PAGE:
The city's Taxi and Limousine Commission will consider a proposal next week for a fare hike of up to 20 percent.
There's no guarantee that the commission will vote in favor of an increase, though typically the TLC only schedules a hearing if it's receptive to an increase.
Industry groups have cited high gasoline prices and the new livery fleet in Upper Manhattan and the four other boroughs.
Several cab drivers who spoke with NY1 mirrored the concerns, saying it's harder than ever to make a living given the cost of leasing their taxis and the fees they have to pay when customers use credit cards. Others, though, worry a fare hike won't help at all if drivers wind up having to pay higher fees to fleet owners.
"It is killing people, can't even make a hundred dollars to take home," said one cab driver.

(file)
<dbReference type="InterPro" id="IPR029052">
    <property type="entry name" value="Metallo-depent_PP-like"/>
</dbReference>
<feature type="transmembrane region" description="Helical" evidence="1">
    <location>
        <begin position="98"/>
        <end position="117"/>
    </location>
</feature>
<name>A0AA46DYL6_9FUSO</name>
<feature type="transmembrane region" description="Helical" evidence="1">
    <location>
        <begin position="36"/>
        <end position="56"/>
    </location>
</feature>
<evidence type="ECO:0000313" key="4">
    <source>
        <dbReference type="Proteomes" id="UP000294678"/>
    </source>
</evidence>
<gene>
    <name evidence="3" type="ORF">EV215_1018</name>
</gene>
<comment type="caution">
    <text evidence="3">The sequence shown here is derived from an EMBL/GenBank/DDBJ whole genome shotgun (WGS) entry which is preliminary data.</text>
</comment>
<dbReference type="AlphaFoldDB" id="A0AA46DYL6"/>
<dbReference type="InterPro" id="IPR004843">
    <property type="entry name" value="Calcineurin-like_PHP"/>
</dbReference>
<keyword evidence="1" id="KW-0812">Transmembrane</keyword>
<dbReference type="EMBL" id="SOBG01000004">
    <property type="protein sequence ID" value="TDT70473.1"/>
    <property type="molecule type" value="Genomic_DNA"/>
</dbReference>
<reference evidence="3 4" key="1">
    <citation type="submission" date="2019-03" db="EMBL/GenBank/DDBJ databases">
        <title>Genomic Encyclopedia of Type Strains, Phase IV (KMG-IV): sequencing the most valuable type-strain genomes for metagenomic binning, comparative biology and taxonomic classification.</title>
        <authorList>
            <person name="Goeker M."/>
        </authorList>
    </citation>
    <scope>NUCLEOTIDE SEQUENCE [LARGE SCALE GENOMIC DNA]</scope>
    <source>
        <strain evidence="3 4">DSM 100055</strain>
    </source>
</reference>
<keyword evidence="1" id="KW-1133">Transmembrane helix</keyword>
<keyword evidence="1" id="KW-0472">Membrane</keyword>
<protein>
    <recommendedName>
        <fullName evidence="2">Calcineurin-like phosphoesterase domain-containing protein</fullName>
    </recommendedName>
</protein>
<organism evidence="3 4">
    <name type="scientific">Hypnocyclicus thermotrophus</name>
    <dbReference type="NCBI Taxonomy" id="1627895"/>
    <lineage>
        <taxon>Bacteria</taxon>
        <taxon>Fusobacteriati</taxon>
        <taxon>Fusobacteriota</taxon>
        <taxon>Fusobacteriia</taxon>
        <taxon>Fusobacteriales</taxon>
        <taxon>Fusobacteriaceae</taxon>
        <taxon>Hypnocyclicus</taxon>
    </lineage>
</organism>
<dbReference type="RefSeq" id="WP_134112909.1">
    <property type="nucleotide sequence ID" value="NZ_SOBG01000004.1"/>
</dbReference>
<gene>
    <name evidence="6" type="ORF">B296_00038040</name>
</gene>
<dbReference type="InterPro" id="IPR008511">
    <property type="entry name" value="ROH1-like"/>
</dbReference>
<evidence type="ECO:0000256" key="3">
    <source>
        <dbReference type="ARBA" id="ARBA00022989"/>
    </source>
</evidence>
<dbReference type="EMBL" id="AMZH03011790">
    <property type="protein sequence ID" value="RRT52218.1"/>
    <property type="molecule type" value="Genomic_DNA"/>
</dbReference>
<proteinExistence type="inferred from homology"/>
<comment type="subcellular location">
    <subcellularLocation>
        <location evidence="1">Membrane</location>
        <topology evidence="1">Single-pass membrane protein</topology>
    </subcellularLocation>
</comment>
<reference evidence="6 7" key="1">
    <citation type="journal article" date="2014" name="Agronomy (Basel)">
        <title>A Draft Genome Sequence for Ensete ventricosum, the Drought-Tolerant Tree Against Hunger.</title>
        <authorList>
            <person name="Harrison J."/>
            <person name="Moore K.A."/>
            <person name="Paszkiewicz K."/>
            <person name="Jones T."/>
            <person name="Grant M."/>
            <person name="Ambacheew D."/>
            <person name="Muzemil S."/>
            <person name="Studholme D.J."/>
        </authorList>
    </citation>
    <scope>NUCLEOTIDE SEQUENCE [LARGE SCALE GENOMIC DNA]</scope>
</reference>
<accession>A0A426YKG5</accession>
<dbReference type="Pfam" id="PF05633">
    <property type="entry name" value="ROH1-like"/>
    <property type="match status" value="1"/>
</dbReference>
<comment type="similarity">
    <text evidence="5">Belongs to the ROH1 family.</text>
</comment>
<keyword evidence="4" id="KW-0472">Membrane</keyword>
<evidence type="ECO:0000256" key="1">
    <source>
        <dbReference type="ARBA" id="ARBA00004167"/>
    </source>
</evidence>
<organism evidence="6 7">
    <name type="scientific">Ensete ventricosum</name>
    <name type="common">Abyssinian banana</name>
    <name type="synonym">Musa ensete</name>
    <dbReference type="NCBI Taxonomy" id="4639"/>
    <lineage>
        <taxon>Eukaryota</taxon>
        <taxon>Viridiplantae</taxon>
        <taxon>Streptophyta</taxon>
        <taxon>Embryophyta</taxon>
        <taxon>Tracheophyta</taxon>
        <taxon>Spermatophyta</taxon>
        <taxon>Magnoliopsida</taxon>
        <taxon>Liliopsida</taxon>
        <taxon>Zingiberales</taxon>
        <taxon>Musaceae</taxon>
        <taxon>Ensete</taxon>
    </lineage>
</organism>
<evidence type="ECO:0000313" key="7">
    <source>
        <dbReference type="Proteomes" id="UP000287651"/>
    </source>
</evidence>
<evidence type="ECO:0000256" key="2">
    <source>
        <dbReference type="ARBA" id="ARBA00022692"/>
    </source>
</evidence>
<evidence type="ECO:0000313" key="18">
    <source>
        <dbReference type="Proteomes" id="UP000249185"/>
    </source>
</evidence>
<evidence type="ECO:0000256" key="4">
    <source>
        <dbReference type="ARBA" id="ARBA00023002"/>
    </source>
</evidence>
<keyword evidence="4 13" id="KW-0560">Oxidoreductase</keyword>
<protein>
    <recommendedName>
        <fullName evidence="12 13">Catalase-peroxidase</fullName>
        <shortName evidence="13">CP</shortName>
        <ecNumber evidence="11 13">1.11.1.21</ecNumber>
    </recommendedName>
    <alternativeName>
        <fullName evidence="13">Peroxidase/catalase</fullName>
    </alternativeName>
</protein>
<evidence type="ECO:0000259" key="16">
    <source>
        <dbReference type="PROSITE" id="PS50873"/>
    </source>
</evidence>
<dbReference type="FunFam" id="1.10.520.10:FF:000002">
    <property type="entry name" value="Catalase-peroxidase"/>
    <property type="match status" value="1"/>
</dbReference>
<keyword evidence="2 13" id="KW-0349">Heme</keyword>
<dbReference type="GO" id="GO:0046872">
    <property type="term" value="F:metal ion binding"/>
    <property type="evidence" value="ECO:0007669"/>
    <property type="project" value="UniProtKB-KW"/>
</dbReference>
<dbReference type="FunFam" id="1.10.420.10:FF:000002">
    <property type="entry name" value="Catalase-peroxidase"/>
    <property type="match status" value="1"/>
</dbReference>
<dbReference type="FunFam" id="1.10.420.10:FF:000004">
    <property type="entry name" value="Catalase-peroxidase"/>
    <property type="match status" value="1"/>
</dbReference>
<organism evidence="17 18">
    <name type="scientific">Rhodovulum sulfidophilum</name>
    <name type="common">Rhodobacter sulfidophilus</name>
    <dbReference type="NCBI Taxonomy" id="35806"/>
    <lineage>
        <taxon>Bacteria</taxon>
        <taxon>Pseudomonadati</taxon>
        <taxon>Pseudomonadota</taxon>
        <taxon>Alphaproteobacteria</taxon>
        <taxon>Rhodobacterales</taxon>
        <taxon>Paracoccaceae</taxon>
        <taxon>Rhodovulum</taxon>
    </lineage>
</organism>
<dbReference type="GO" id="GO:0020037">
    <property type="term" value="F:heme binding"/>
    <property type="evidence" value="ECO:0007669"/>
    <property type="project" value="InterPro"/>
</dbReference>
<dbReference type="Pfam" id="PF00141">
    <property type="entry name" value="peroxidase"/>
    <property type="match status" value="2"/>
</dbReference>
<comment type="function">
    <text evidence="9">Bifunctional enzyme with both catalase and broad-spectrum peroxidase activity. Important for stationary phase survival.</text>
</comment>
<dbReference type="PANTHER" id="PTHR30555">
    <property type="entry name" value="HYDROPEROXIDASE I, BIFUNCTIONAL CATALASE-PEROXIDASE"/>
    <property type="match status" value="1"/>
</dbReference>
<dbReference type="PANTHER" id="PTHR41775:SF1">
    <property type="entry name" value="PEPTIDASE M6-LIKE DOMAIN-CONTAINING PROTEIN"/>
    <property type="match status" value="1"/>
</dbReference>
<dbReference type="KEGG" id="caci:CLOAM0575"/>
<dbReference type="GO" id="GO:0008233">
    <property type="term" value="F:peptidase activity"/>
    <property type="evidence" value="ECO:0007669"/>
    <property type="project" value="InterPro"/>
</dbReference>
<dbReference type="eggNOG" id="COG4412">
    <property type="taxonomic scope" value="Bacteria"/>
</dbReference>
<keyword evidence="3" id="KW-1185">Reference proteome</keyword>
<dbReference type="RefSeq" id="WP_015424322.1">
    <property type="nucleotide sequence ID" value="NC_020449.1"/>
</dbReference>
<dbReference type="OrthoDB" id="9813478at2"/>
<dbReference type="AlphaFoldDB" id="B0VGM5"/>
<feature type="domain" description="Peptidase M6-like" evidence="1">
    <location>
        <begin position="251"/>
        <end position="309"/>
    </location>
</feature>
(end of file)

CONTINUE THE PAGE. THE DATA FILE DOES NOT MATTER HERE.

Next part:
"The only ones who will make any money with the fare increase are the garages. Us, it doesn't affect. We may actually lose money," said another cab driver. "Less people will take taxis."
The TLC will hold a series of public hearings on the proposal; the first one will be held on May 31.
If the fare hike is approved it could take effect as soon as mid-July.
As with any proposed increase, reaction is mixed among New Yorkers.
"I think it is high enough and they have enough business," said one cab rider.
"I know we always fuss about it but it seems like they are due an increase like the rest of us are due an increase," said another cab rider.
"If they were doing an incremental increase that would be one thing but 20 percent in one jump is a big leap," noted a third.
The base fare for a yellow cab ride is currently $2.50, plus 40 cents for each click of the meter.
The fare has been at that level since 2006.
The taxi industry says an increase would bring the fare back into line with the cost of riding the subway, which has seen fares rise more than 12 percent in the last six years.
Those who want a hike also point out that even with a 20 percent increase a cab ride in the city would still be cheaper than it is in Los Angeles, San Francisco, London and Tokyo.